We must be mediators and relationship counselors between couples warring over decisions on Fluffy's pet care. We must delicately navigate the married (or ex-married) relationship shoals lest we be cast upon them and destroyed. Often, we field phone calls from each individual pet parent - sometimes within 5 minutes of one another - answering the same questions over and over. We do this with patience and a generally good attitude. We help soothe agitated couples and make our recommendations with aplomb. We try to make sure that both pet parents leave the hospital (or phone call) happy. 

On top of this, we ARE doctors. And not just one kind of doctor. Whereas if you visited your MD, he would look at your skin lesion and refer you to a dermatologist, we will skin scrape your pet, culture the lesion, and start your pet on an appropriate treatment course. If you visited your MD with a belly full of hemorrhage, he would send you to a surgeon post-haste. We will stabilize your pet with IV fluids, give a blood transfusion, and take your pet to surgery to address the cause of bleeding. We will talk you through options for chemotherapy if a tumor is found. We will provide palliative and hospice care as needed. If you request referral, we will help you find an oncologist.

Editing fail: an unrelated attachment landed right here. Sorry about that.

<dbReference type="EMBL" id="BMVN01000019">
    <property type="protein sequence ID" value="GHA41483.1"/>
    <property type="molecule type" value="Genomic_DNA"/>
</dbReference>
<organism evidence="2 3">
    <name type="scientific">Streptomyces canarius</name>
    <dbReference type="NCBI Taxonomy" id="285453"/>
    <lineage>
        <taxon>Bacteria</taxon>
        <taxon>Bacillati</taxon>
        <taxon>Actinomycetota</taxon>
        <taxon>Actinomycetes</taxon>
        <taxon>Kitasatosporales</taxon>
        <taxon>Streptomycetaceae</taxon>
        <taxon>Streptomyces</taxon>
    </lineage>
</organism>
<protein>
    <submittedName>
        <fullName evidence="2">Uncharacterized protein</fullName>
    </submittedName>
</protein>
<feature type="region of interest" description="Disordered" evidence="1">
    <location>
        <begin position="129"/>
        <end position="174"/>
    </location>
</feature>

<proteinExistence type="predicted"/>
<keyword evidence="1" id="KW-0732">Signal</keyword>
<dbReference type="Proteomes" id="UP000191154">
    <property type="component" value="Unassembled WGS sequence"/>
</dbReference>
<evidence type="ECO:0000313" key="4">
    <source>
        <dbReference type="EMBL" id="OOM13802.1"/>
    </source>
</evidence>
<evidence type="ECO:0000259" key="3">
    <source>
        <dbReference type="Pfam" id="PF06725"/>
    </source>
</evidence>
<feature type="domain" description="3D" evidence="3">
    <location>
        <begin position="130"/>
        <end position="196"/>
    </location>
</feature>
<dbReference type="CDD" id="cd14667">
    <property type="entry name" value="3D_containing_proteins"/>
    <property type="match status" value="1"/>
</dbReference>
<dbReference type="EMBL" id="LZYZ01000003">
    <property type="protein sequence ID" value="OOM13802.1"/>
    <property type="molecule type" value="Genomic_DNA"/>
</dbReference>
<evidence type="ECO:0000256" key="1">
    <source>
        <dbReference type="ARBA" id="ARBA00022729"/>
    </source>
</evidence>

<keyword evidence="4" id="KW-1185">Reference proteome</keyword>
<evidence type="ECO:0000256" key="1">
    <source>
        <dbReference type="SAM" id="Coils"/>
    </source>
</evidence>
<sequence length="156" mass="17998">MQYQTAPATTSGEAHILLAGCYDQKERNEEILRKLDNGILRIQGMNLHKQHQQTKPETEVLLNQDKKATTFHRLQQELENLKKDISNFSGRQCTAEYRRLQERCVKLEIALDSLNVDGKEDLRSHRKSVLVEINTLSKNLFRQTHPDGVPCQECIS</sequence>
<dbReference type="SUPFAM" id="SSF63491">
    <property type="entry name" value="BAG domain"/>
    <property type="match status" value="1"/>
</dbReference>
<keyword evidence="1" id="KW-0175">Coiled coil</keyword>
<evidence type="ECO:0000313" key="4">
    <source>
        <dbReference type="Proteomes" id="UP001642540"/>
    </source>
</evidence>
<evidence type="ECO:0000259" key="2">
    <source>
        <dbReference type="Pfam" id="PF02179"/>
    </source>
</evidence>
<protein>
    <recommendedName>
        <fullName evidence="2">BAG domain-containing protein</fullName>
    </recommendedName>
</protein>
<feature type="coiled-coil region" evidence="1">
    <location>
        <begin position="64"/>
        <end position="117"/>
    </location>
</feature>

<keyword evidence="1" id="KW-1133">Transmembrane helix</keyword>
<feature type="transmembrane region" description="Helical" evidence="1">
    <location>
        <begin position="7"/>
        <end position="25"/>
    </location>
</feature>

And we must do all this with a smile, a pleasant and cheery attitude. We must answer 10000 questions a day, from the mundane to the very serious. We must take care of the patients in our hospital, while seeing outpatients and doing surgery. We must make many phone calls in a day, relaying test results, 1 prognosis, discussing treatment plans and diets, nail trims and surgeries.  
Then we must go home and try to live a normal, well-rested and balanced life. Raising our children, enjoying our hobbies, cleaning our houses, fixing dinners.

Is it any wonder that we suffer from compassion fatigue and complete burnout on a regular basis?


I am an emergency veterinarian. I am a mother of 2 young children